Monday was the tenth anniversary of the release of my first album, Shy and Mighty. It’s cliché to say, but it feels simultaneously an age ago and also yesterday. In May 2010, Dave Kaplan & I celebrated the release with a packed and raucous concert at Le Poisson Rouge (then only two years old). The memory of it is all the more wistful as Nonesuch & I prepare to release an album tomorrow, with no such festivites possible.
I decided that the best way to mark Shy and Mighty’s tenth birthday was to give it a makeover of sorts, so as to help it to find its way into other pianists’ hands. With a lot of extra time on my hands—some might say too much—I spent the past couple of months gradually re-engraving the score from scratch, implementing all the corrections, annotations, and performance directions I’ve added to my personal copy over the years. The old score was, after all, the work of a student composer, and though I’d fixed details here and there, it didn’t reflect anything close to my current editorial standards or engraving taste. The end result is a more complete and instructive document, not to mention a more beautiful and easier-to-read one.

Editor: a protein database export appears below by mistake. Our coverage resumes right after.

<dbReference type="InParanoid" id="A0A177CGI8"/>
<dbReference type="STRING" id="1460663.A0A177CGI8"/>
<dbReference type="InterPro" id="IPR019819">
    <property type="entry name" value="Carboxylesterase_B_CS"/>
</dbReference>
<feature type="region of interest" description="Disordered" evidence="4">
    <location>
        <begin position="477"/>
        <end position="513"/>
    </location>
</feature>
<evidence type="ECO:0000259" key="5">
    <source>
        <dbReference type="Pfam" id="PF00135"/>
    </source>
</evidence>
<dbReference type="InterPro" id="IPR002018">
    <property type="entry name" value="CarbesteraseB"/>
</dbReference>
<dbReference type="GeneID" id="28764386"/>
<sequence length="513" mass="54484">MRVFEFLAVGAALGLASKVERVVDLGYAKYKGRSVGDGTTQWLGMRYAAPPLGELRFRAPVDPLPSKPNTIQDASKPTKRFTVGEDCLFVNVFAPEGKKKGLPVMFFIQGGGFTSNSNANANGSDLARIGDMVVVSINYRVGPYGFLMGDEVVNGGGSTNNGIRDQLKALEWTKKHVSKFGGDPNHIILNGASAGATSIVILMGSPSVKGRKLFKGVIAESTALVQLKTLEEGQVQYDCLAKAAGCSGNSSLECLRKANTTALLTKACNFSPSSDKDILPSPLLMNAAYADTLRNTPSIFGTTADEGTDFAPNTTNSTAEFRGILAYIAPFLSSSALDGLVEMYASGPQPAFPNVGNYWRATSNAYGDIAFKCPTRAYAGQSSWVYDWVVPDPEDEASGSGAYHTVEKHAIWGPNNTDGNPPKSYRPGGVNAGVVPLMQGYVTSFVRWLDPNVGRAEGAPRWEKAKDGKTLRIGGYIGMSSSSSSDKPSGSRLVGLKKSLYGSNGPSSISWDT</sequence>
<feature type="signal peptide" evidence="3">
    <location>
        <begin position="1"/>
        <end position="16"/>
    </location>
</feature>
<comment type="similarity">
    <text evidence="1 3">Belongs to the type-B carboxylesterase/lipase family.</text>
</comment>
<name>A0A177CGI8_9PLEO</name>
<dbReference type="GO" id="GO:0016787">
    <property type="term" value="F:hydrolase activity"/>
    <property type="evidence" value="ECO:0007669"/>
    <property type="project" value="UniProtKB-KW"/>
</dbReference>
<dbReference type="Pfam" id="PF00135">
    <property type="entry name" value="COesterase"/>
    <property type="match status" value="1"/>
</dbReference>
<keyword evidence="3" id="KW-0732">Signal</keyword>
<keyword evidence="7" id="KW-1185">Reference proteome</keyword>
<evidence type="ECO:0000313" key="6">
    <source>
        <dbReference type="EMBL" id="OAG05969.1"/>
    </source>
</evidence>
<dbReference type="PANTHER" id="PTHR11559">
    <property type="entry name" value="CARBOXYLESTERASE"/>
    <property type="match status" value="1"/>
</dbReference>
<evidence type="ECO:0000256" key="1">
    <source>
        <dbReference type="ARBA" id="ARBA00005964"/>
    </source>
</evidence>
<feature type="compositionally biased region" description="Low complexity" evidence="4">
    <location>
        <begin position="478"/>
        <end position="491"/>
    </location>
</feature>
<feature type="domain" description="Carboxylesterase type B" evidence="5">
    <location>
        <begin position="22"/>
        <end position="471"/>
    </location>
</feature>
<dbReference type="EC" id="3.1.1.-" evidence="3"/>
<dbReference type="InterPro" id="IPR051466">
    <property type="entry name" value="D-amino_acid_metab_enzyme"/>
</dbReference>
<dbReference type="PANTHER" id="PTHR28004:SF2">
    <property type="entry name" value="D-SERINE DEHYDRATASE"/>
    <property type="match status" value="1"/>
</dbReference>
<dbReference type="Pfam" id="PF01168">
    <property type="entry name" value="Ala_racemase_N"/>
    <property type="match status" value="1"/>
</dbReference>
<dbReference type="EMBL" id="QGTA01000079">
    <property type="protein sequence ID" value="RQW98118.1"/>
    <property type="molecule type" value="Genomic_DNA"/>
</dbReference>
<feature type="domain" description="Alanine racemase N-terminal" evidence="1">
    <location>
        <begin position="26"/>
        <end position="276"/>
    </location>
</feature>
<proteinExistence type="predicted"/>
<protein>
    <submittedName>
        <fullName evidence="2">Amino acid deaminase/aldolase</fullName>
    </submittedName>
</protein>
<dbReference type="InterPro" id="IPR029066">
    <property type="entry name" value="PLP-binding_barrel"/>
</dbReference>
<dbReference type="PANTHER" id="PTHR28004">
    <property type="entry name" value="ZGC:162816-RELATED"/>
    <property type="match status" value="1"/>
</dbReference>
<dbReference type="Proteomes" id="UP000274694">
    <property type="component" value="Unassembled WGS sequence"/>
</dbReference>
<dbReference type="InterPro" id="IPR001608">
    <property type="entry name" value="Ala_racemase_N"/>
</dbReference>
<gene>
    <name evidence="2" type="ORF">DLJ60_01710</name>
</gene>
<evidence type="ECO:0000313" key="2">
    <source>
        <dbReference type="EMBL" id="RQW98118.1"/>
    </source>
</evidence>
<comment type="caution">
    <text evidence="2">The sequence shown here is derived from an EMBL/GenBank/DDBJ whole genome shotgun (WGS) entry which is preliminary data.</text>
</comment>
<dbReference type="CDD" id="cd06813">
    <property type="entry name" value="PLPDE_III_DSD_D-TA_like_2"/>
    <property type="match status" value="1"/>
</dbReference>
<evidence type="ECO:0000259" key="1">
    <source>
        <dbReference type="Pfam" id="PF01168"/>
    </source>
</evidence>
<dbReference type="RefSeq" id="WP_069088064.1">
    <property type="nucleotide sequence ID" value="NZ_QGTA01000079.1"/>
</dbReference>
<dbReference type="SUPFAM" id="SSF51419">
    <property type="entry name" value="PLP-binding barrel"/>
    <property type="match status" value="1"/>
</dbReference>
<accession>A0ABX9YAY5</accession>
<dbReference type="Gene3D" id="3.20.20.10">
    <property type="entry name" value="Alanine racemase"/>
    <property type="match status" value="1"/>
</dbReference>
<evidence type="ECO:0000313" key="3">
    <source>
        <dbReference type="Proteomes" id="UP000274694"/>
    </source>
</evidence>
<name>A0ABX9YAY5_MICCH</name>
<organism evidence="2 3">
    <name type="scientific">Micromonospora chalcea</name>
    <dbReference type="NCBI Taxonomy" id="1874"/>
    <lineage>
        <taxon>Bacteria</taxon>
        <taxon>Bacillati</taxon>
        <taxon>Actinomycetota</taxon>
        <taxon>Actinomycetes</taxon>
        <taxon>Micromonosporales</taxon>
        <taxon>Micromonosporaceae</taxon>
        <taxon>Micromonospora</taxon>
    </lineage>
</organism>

Since I’m self-published, I can undertake this work without too much trouble, so I’ve been seizing the moment. It’s all so old at this point that I don’t remember anything about having composed it; it feels merely like music I’ve known for a long time, and that I have a firm idea of how it should go. It is from this certainty that I derive my editorial edicts.
Alongside Shy and Mighty, the solo version of How can I live in your world of ideas?, Sorbet, and Some Connecticut Gospel have all received similar treatment, with more to follow. If you’ve bought PDFs of this music from my website, you should receive an email with a link to download the new materials automatically.
(It should go without saying that all this work was done using Dorico. If you aren’t at least considering switching to Dorico at this point, my only question for you is: how come?)